Re: [META] A new age, a new way of doing things.

From: Daniel A. Koepke (
Date: 01/17/02

On Thu, 17 Jan 2002, Zerin wrote:

> [... snip ...]

Of course, there are advantages to the mailing list:

  * You have your choice of mail client, each differ in features and are
    specifically crafted for handling the list's output (e-mail).  A form
    on a web page is a form on a web page, regardless of whether it's in
    IE, Mozilla, Opera, Konqueror, or Lynx.  While it is possible to
    script Mozilla to add features, why bother when mail user agents
    (MUAs) are already in abundance and work well?

  * You have your choice of who you want to killfile.  Most MUAs allow you
    to filter on the From: line, at least.  That means you get to choose
    who you consider "meanies" and don't read e-mail from, since Alex may
    not always agree with that assessment.

  * You have your choice of how you want to organize messages, provided
    people continue to use subject tags appropriately.  Most people don't
    want a forced system of organization, as they are interested in more
    than one aspect of CircleMUD.  Those that do, can filter based on the
    Subject line.

  * Many of the things you mentioned are easily done with the list server.
    Some (arbitrary censorship) aren't desirable, but still conceivable by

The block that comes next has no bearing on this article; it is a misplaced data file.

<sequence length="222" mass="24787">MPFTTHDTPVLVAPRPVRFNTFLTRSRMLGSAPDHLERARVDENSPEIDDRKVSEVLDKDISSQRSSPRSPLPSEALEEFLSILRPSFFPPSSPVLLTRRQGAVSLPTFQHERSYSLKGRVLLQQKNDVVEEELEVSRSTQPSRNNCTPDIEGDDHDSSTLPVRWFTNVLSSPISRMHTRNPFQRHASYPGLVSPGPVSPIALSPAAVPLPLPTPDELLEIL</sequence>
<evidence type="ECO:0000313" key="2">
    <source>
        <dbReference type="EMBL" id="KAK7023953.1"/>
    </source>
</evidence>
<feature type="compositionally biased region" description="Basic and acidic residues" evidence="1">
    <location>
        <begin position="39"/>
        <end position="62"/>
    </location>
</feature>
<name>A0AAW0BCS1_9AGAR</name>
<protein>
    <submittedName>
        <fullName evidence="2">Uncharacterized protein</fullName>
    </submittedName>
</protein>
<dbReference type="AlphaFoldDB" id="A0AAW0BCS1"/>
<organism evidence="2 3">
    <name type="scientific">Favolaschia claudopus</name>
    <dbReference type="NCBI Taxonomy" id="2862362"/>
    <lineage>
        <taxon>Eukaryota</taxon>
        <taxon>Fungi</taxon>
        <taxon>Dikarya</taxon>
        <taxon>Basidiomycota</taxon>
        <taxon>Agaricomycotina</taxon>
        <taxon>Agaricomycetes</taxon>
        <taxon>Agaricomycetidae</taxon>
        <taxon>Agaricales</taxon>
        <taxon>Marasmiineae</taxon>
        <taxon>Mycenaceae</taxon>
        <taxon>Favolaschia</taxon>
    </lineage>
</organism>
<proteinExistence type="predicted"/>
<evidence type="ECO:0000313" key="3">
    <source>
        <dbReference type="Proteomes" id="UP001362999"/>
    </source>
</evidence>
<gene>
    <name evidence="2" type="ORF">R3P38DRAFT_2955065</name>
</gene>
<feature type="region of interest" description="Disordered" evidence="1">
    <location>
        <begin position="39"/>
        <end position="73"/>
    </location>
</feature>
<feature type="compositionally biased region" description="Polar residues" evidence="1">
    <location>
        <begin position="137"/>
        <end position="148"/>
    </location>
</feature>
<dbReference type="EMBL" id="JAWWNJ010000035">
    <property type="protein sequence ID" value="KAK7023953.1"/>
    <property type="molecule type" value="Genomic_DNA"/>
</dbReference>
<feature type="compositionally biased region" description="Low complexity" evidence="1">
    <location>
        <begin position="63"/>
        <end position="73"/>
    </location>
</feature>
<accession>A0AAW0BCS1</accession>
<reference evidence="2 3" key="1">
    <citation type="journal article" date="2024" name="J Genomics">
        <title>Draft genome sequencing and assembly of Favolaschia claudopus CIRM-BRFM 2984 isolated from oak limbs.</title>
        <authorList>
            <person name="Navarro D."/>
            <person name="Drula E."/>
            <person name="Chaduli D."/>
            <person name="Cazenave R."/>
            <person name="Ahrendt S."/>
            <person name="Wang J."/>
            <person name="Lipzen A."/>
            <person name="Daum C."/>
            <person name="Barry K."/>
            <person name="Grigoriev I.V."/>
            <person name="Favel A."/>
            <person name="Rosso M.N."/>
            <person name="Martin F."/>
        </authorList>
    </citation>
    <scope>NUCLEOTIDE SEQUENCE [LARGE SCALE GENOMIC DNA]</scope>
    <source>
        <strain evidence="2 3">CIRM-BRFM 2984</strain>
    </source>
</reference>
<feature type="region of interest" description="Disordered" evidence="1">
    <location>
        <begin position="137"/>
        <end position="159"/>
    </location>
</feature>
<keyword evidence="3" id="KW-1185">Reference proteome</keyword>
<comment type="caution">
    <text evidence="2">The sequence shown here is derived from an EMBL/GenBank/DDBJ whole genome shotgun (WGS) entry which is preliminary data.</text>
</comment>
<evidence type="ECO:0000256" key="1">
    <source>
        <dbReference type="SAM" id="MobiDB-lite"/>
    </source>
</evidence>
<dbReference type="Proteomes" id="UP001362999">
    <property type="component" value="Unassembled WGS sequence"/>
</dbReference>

the magic of UNIX (sed s/damn/darn/g :)).

> > Newbies and pros alike can get along peacefully
>   due to securitys and user groups.

I would argue that they *do* get along just fine.  The real dichotomy is
between veterans and lazy people who think this list can/should act as a
personal tutor to them.  Both the CircleMUD development team (George and
Alex in particular) and various contributors have worked hard to put
together comprehensive documentation and assistance for newbies.  If we
count the list archives, there's a *lot* of stuff out there.  One's told
where to look when one signs up.

> The only problem I see is people who do not have the
> new age fancy browsers

Lynx renders webboards just fine in my experience.  I don't use them,
however, for many of the same reasons posted above.  Also, the noise ratio
tends to be much higher on webboards.

> People who do not know how in the world to sign up for the mailing
> list would have easier time signing up for a message board

Usually, if one can't manage subscription despite being told precisely how
to do it (or, even, having the web form), one would be better off not a
list member.


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